I love the hip thrust. We’ve written a TON about it so by now me telling you the WHY of hip thrusting is kind of beating a dead horse. (If you want to read a little more about it, check out this post)
Since not everyone has a gym with a dedicated hip thrust section, we decided to show you some creative ways to perform the ultimate glute developer with stuff you can probably find around your home.
We break the exercise into the two sections you need to hip thrust: elevation and resistance. Let’s get started!
If your upper body isn’t elevated, it’s a glute bridge, which isn’t a bad thing! We love the glute bridge just as much as the hip thrust. (maybe even more than?)
Some people will feel it more in the glutes while hip thrusting, and others will feel it most during a glute bridge. Try both and see what works for you!
Ideally, most women will need a non-moving bench (either braced against a wall, or with non-slip feet) approximately 12"-15” off the ground, depending on your body/limb lengths and proportions.
The perfect elevation device will also provide you with a padded top section and give you a nice, non-slippery base to push off of.
The problem is, that setup probably costs $250 minimum, sometimes closer to $700+ depending on your shipping costs, and takes up a ton of space.
If you’re like most people and don’t have access to the perfect setup, we’re going to make do with what we got. Don’t get me wrong, we can definitely make some gains without it.
When looking for the best setup available to you, we’re looking for comfort and ease of access. Here’s our most common spots around the house:
Part 2 is all about Resistance! In the simplest terms, continually striving to increase the resistance during an exercise is how you grow. Add more weights, reps, sets, or (sometimes) frequency than you’re used to and your body will respond.
It’s been studied for decades. My favorite quote on it comes from Hans Selye “Repeated Sub-Lethal exposure to a stressor will lead to a subsequent tolerance of the said stressor”
In non-smarty-pants lingo: Whatever doesn’t kill you makes you stronger (with a bigger booty!)
When you first start to train your glutes, your muscles are in the “noobie gain” stage. Any exercise with any rep/set scheme will work fine! You’ll feel some good burn, and watch your glutes grow quick… for about a few weeks.
If your glutes are SO deconditioned that you can’t “feel it” when doing the hip thrust, try to throw on a hip circle. I guarantee you’ll feel it ;)
Other bodyweight variants:
-Foot elevation: put something under your feet to increase the stretch on your glutes and give you a deeper range of motion.
-Single leg hip thrust: exactly how it sounds! Double the weight each glute lifts by performing the hip thrust with a single leg.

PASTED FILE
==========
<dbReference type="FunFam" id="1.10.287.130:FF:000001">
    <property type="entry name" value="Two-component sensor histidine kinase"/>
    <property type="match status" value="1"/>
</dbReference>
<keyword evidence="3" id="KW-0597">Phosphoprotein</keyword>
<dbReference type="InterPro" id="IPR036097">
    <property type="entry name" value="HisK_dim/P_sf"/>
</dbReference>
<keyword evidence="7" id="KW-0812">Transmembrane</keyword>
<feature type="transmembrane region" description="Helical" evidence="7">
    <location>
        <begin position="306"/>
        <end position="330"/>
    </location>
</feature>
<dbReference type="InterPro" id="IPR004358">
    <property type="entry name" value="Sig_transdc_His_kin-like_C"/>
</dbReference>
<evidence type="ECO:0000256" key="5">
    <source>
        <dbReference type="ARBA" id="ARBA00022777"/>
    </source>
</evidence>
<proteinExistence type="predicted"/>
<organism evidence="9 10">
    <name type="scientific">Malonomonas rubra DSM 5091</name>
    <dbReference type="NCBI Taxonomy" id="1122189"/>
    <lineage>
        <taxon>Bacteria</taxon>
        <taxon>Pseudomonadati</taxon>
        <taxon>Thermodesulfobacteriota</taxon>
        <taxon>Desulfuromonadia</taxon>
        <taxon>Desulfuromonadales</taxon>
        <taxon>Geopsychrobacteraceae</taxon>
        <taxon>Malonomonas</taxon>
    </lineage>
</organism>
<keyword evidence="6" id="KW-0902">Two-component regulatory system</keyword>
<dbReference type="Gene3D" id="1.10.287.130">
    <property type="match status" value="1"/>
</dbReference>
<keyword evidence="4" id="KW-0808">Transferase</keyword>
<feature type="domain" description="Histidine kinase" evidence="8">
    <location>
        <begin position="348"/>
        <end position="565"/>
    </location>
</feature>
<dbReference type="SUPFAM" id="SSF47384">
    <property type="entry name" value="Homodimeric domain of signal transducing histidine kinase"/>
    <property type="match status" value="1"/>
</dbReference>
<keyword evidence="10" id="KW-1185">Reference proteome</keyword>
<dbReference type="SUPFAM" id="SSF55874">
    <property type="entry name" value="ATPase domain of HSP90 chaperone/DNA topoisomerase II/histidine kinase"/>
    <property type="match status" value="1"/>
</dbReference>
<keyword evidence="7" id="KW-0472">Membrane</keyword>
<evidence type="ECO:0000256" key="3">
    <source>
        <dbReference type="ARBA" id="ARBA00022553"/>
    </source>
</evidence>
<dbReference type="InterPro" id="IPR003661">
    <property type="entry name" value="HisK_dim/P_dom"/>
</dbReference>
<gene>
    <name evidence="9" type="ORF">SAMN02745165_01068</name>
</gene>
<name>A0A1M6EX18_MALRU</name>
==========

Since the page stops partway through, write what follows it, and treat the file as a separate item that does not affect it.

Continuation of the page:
Outside of that, you can always perform the bodyweight hip thrust with more reps, more sets, more often (higher frequency of workouts) or with less reps between sets.
Assuming you're past the beginner stage, you’ll be needing to add some weight as well.
Here’s our favorite weighted variants:
These are a classic for a good reason: they work! If you have access to a loadable barbell and/or a set of dumbbells, itʻs very easy to progress. Simply add more weight than you did the last time.
Unfortunately, they do cost a bit of cash and take up some storage space.
No weights? Try heavy objects like Rice Bags, a backpack full of books or whatever you can comfortably fit on your lap.
Warning! Only for advanced trainees! Assuming you have a partner that weighs an appropriate amount for your strength levels, youʻre in luck! Simply have them hop on you, then have them pull their feet to their knees to keep them off the floor and have at it.
Weʻre all adults here, donʻt make this weird 😂
Check out a demonstration from @almira.dancefit
-Hip Circles/Glute Bands
You know we love our resistance bands.For most beginners, even up to intermediate levels, you can get a ridiculous booty burn with a good band.
If your new to glute training, you probably have some difficulty "feeling it" or waking up your previously dormant glutes. The glute band solves that almost imediately by forcing glute abduction and helping teach you to contract the muscles harder at the top.
BUT when you combine them with some of the other resistance techniques we showed above they really start to shine. Plus theyʻre cheap and easy to store.
The hip thrust is the crème de la crèmeof the glute world, but it does have itʻs limitations- you need some equipment. If thatʻs not your thing, check out our post on the glute bridge.
That being said, donʻt let a lack of the perfect gear stop you from finding a way to do it. All it takes a is a little creativity and your glutes will be on their way to growth!